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Intersection of racial and gender discrimination discussed at r

Monday, September 3, 2001

By CHRIS TOMLINSON

Associated Press Writer

DURBAN, South Africa (AP) -- Lower caste women in India are often raped while collecting water. Some women in Niger are sold into slavery as "fifth wives" to wealthy men. Black and Hispanic women are disproportionately represented in American jails.

When race and gender combine, the resulting discrimination can be more than the sum of its components, experts at a round-table meeting at the World Conference Against Racism said.

"Racial discrimination does not effect men and women in the same way or to the same degree," said Gay McDougall, who heads a U.N. committee for the elimination of discrimination against women. "I think we've got to really work with states to get them to understand what we are talking about."

U.N. High Commissioner for Human Rights Mary Robinson led Sunday's discussion, saying that since the Beijing Conference on Women in 1995, strides have been made to improve the rights of women but that discrimination persists, especially for minorities.

She said the racism conference's program of action would call for nations to study the plight of minority women specifically, rather than racial and gender discrimination separately. Nations would also be expected to adopt specific measures to remedy the problems found.

The U.N. conference has been dominated by the Palestinian and Arab delegations' effort to have Israel condemned in the meeting's final declaration. Discussion of contemporary slavery, caste discrimination and the rights of indigenous people have been overshadowed, though organizers say those issues, along with gender, should top the agenda.

The United States sent a midlevel delegation because of language in a draft declaration that it says would embarrass Israel. The head of the Israeli delegation accused the Palestinians of "attempting to hijack the conference."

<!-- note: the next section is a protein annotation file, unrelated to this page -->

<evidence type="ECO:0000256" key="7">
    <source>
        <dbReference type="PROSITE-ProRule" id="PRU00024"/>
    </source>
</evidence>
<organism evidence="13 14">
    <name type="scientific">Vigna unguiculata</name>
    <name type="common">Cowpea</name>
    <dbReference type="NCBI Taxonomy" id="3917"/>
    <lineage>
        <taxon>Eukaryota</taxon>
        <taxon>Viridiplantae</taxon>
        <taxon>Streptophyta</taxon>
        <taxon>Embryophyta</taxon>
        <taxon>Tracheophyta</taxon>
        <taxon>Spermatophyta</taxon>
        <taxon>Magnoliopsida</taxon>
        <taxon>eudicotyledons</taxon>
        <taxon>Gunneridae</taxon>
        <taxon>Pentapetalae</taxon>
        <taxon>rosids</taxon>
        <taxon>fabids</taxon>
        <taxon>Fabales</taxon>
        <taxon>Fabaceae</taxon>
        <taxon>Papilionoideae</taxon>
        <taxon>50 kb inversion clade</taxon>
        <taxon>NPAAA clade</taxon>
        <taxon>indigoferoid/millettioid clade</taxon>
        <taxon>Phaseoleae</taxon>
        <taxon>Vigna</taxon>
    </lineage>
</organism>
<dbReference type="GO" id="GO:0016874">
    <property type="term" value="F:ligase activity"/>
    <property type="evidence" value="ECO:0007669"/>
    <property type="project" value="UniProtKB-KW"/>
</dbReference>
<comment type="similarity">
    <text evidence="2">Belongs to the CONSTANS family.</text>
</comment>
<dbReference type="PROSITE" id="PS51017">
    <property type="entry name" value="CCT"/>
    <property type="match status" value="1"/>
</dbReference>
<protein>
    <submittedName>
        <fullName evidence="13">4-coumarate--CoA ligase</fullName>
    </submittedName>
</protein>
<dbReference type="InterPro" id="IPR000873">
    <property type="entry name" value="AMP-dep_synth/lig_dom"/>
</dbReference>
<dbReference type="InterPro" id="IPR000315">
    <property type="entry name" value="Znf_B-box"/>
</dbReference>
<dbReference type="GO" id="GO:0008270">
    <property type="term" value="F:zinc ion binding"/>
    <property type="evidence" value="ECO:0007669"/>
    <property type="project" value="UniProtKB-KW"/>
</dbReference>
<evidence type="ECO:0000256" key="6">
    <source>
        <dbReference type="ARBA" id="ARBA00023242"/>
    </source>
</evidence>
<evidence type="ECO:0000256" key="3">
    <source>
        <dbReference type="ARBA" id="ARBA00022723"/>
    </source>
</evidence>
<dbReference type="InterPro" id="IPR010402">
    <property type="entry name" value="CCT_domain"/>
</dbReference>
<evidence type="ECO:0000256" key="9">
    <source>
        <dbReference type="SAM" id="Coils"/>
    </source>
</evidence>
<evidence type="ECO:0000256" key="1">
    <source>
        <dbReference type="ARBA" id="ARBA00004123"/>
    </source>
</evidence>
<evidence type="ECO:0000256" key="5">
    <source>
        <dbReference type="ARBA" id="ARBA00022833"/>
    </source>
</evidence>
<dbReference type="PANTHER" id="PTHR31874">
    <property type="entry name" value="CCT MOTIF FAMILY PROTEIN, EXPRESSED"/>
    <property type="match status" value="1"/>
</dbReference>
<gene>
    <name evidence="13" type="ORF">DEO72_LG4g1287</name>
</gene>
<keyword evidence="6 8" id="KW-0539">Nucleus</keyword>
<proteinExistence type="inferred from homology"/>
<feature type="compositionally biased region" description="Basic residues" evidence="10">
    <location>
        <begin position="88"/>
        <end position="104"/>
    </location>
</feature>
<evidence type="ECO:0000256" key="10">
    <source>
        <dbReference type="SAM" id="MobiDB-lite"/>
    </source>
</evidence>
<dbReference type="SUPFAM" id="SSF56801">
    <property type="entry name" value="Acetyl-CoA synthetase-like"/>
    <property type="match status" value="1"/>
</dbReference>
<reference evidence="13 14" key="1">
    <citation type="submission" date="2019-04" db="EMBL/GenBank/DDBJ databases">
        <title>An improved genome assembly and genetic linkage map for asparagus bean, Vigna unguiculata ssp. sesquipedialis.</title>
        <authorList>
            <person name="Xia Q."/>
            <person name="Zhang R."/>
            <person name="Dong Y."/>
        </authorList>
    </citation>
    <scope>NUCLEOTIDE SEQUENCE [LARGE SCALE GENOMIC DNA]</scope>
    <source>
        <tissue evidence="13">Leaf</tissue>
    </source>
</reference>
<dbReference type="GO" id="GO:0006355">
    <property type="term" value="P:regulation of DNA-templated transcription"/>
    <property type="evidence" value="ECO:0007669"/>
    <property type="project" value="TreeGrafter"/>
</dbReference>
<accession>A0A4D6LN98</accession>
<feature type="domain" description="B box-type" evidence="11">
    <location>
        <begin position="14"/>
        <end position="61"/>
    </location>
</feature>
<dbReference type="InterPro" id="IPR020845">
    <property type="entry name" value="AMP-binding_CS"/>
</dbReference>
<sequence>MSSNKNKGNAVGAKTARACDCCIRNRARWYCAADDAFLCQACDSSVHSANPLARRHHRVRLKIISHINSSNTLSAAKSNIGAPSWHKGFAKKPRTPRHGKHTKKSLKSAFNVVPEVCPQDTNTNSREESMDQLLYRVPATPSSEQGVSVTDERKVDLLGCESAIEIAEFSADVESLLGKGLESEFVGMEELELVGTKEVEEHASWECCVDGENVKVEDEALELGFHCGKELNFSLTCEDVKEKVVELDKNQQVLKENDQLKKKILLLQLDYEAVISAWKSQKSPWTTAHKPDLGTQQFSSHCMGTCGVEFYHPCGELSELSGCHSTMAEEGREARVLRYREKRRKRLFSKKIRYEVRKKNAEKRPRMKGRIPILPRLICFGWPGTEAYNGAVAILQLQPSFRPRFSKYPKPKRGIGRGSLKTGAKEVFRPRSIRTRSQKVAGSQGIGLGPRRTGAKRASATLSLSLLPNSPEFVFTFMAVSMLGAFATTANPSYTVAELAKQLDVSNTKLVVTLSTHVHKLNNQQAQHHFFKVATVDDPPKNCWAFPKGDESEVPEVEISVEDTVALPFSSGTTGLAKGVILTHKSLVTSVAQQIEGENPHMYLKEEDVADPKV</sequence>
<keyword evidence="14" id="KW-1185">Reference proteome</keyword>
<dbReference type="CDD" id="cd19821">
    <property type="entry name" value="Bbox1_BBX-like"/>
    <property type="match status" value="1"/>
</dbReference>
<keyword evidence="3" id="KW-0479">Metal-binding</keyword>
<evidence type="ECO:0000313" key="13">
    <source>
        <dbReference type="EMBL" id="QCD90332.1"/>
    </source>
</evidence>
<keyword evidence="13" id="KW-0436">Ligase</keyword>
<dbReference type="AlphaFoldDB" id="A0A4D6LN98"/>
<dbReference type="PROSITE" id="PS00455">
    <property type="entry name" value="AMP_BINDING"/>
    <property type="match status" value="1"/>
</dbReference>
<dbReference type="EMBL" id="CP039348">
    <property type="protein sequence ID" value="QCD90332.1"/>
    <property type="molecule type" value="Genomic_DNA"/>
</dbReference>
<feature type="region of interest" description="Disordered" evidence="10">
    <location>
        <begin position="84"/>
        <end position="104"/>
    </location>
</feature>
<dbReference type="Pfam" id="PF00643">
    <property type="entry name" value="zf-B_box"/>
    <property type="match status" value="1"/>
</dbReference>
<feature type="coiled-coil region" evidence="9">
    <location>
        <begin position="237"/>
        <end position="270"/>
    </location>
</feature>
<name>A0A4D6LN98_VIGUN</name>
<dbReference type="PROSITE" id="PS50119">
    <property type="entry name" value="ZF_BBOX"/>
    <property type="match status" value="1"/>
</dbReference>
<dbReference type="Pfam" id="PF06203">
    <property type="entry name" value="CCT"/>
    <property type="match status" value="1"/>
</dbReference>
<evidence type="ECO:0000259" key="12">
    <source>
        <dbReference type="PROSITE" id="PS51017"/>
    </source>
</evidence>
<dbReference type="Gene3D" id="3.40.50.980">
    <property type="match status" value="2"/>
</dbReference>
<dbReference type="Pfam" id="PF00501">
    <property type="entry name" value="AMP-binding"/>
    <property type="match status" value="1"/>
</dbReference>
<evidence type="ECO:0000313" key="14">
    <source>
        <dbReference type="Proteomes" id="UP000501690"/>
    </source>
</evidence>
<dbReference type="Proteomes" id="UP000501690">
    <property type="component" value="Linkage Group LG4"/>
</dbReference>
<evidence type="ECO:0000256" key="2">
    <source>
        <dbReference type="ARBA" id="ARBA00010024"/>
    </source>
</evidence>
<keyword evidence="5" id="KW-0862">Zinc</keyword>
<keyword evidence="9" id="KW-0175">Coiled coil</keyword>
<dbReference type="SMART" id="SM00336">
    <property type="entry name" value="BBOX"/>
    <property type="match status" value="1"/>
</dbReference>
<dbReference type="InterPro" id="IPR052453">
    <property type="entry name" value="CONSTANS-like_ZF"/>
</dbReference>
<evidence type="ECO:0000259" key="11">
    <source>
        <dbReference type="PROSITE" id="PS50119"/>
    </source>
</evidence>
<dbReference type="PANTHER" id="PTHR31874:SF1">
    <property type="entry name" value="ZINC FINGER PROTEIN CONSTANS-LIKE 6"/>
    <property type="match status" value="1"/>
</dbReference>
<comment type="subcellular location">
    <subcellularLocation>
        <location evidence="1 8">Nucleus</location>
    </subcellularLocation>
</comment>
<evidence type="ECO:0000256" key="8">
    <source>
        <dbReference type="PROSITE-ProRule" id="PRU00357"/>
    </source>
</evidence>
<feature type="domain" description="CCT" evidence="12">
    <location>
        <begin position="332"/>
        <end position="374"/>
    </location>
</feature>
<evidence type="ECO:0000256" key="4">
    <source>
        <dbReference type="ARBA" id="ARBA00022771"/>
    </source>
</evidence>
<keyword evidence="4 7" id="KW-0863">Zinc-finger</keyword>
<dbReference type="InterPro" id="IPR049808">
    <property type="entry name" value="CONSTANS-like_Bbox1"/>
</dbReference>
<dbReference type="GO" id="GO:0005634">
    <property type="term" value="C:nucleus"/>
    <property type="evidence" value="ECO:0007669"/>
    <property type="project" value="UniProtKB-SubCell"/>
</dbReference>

"Deliberations continue as usual (but) we have reached a stage that we have to reconsider our participation, whether to walk out of this very conference," Mordechai Yadid said. The Norwegian delegation was trying to mediate a compromise text, he said.

Debate among delegates working on a final conference statement stalled Monday over the Palestinian issue. The Canadian delegate asked that discussion of the issue be postponed until a special committee led by Norway could finish its efforts to mediate a compromise.

But Arab delegates demanded the immediate adoption of paragraphs condemning Israel for its "racist policies." The committee chair allowed debate on the section but warned that the working group was in danger of breaking down.

Black U.S. lawmakers, who are lobbying to have reparations for slavery restored to the conference's final statement, bemoaned how the Middle East conflict has become the center of attention.

"It's a political, land-based conflict that is not grounded in racism," Rep. Sheila Jackson Lee, a Texas Democrat, said of the Palestinian issue. "The berating of the Jewish people and ... the equating of Zionism with racism fills the conference with unnecessary hatred."

But pro-Palestinian groups scored a victory Sunday when a human rights forum coinciding with the conference equated Zionism -- the movement to establish and maintain a Jewish state -- with racism and called for international sanctions against Israel.

The document was presented to Robinson for consideration when drafting the United Nation's final declaration.

The forum's document brands "Israel as a racist apartheid state" and calls for an end to the "ongoing, Israeli systematic perpetration of racist crimes, including war crimes, acts of genocide and ethnic cleansing."

The forum ran parallel to the world racism conference, which started Friday and runs through Sept. 7.


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